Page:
TORONTO (Reuters) - Housing starts fell less than expected in March, underlining the resilience of the domestic market in contrast to the United States, where the housing sector continues to deteriorate.
Last month, housing starts in Canada dipped just 0.35 percent to a seasonally adjusted annualized 254,700 units, from a downward-revised 255,600 units in February, according to the Canada Mortgage and Housing Corp. February’s housing starts were previously estimated at 256,900 units.
The number of starts in March well exceeded the consensus expectation of analysts for 220,000 units.
“This strength continues to illustrate the dichotomy in the Canadian and U.S. housing markets,” said Scotia Capital economist Karen Cordes in a note for clients.
March’s housing starts were supported by a 1.1 percent jump in the urban multiple-units segment, particularly condominium starts, said Bob Dugan, chief economist at CMHC’s Market Analysis Center.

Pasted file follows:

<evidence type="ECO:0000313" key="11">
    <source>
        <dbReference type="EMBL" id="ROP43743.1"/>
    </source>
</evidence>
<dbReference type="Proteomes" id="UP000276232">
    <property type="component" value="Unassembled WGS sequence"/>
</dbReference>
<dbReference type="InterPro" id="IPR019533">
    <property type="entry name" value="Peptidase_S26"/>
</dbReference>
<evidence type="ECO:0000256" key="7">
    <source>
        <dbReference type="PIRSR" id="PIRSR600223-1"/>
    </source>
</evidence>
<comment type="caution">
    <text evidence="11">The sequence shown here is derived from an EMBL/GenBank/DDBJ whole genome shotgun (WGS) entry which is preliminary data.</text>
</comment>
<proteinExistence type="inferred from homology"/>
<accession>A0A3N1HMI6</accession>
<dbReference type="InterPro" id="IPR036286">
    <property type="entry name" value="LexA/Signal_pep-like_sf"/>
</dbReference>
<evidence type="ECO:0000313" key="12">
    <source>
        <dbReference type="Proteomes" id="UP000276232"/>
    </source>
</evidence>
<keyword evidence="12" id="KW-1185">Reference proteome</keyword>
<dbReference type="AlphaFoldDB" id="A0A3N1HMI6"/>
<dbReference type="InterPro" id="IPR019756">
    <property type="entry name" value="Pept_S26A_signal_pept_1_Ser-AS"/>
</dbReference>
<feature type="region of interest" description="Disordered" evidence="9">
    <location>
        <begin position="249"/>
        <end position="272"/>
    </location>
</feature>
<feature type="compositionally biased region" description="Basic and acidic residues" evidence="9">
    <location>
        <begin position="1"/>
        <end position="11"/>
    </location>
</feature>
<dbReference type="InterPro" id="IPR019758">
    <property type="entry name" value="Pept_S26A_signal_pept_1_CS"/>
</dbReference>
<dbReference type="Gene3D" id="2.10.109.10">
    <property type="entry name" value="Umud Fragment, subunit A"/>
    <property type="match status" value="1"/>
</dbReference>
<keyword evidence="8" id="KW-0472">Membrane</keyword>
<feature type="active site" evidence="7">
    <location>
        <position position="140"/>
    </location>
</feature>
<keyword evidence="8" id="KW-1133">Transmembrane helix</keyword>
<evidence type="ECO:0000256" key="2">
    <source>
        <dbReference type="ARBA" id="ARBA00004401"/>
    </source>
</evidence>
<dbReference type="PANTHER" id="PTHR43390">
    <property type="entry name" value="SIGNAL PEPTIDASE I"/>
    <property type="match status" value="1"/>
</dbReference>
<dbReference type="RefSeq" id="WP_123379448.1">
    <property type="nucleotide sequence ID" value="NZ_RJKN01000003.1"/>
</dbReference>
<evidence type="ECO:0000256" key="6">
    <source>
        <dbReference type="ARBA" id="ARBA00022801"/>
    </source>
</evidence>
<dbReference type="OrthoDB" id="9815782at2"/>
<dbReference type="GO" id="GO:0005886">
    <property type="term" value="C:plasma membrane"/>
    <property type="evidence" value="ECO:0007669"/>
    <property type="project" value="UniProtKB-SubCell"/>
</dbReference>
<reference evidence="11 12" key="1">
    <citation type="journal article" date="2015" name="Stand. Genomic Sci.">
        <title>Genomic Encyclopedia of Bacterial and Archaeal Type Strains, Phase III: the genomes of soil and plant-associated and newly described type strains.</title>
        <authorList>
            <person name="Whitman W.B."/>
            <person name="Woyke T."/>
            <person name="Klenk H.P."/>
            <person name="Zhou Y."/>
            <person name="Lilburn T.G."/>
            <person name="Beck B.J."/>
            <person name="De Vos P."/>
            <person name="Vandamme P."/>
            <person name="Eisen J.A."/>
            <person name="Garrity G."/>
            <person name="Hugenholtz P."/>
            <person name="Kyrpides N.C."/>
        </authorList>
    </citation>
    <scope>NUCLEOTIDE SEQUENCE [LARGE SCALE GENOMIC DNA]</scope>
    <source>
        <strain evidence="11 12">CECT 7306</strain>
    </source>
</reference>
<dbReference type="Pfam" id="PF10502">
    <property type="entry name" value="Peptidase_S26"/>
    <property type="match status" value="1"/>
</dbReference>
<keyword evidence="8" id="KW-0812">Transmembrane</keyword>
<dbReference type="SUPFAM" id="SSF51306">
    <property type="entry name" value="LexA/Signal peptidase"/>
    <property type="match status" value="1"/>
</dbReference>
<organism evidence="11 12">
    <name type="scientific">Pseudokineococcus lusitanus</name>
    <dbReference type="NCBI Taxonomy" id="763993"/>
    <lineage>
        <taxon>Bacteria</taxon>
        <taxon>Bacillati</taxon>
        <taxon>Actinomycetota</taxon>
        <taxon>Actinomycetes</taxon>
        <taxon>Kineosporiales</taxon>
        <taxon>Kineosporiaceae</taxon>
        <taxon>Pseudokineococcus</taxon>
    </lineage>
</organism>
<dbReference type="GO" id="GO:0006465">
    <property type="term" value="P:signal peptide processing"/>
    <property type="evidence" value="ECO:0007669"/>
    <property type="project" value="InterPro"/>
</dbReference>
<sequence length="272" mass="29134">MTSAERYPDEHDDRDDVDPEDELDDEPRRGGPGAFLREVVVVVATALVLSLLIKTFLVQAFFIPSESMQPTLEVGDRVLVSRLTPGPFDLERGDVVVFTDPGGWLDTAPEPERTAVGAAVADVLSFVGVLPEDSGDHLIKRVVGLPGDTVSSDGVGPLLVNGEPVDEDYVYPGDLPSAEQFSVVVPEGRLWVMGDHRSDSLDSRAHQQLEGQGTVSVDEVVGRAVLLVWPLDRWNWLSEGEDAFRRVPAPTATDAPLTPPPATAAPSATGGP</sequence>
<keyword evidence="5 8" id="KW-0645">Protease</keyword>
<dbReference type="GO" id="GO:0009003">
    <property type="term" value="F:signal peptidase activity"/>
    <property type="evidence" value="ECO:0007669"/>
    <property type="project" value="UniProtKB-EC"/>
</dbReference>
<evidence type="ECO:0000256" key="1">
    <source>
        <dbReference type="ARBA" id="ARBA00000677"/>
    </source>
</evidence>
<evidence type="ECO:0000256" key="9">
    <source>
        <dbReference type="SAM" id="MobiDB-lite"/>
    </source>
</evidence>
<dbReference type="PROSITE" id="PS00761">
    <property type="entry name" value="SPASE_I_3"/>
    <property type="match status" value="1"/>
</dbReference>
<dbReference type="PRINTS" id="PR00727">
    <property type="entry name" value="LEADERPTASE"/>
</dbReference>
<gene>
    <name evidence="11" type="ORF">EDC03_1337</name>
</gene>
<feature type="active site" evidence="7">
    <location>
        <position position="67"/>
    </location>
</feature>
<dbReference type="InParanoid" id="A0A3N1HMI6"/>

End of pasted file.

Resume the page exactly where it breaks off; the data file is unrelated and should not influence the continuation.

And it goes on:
On the other hand, single-unit starts dropped 2.9 percent from February to March, to 80,500 units.
“This is consistent with our view that the housing market will moderate gradually throughout 2008,” said Dugan.
Still, the sturdy data bodes well for Canada’s economy.
“With this brisk rate of activity in the first three months of the year, the housing sector will provide a boost to Canadian GDP,” said TD Securities economics strategist Millan Mulraine in a note.
“On balance, we expect the Canadian housing sector to remain on a fairly strong footing through 2008, though it must almost surely fall from the current elevated level to bring it to a more sustainable path.”
The seasonally adjusted annual rate of urban starts edged down by 0.4 percent in March to 221,500 units. Rural starts were estimated at 33,200 units last month.
Total Canadian housing starts in the first quarter of 2008 were up 11.3 percent from a year ago, said JP Morgan economist Ted Carmichael, showing a divergence between housing activity in Canada and that of the United States.
According to CMHC, for the first quarter of 2008, actual starts in rural and urban areas combined were up an estimated 12.8 percent compared with the same period last year.
Actual starts in urban areas alone jumped an estimated 15.8 percent in the year to date.
Editing by Bernadette Baum